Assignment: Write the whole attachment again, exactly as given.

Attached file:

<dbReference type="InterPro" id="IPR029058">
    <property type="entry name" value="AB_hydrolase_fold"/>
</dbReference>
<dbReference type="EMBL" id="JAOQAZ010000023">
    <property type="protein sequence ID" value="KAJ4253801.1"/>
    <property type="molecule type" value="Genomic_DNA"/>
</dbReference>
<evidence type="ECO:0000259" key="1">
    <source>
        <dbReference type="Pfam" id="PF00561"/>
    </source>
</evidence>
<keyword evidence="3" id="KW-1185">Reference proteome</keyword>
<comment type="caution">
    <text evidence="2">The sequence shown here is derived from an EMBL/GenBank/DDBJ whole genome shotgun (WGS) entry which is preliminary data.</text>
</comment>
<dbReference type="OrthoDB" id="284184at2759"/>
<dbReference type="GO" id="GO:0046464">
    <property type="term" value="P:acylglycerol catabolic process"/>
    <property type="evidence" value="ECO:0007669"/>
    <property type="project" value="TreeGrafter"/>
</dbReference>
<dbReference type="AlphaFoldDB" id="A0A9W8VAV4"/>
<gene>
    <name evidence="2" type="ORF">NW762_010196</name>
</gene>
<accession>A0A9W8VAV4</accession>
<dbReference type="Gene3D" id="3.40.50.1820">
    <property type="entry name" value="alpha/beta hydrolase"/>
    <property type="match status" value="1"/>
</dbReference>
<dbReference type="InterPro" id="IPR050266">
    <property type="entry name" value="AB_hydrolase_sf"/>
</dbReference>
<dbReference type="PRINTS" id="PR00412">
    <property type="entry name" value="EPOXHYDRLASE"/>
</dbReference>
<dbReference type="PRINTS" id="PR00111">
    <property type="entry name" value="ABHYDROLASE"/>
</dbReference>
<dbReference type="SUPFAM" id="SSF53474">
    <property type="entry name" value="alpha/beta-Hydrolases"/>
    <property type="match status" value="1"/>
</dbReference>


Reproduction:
<dbReference type="InterPro" id="IPR029058">
    <property type="entry name" value="AB_hydrolase_fold"/>
</dbReference>
<dbReference type="EMBL" id="JAOQAZ010000023">
    <property type="protein sequence ID" value="KAJ4253801.1"/>
    <property type="molecule type" value="Genomic_DNA"/>
</dbReference>
<evidence type="ECO:0000259" key="1">
    <source>
        <dbReference type="Pfam" id="PF00561"/>
    </source>
</evidence>
<keyword evidence="3" id="KW-1185">Reference proteome</keyword>
<comment type="caution">
    <text evidence="2">The sequence shown here is derived from an EMBL/GenBank/DDBJ whole genome shotgun (WGS) entry which is preliminary data.</text>
</comment>
<dbReference type="OrthoDB" id="284184at2759"/>
<dbReference type="GO" id="GO:0046464">
    <property type="term" value="P:acylglycerol catabolic process"/>
    <property type="evidence" value="ECO:0007669"/>
    <property type="project" value="TreeGrafter"/>
</dbReference>
<dbReference type="AlphaFoldDB" id="A0A9W8VAV4"/>
<gene>
    <name evidence="2" type="ORF">NW762_010196</name>
</gene>
<accession>A0A9W8VAV4</accession>
<dbReference type="Gene3D" id="3.40.50.1820">
    <property type="entry name" value="alpha/beta hydrolase"/>
    <property type="match status" value="1"/>
</dbReference>
<dbReference type="InterPro" id="IPR050266">
    <property type="entry name" value="AB_hydrolase_sf"/>
</dbReference>
<dbReference type="PRINTS" id="PR00412">
    <property type="entry name" value="EPOXHYDRLASE"/>
</dbReference>
<dbReference type="PRINTS" id="PR00111">
    <property type="entry name" value="ABHYDROLASE"/>
</dbReference>
<dbReference type="SUPFAM" id="SSF53474">
    <property type="entry name" value="alpha/beta-Hydrolases"/>
    <property type="match status" value="1"/>
</dbReference>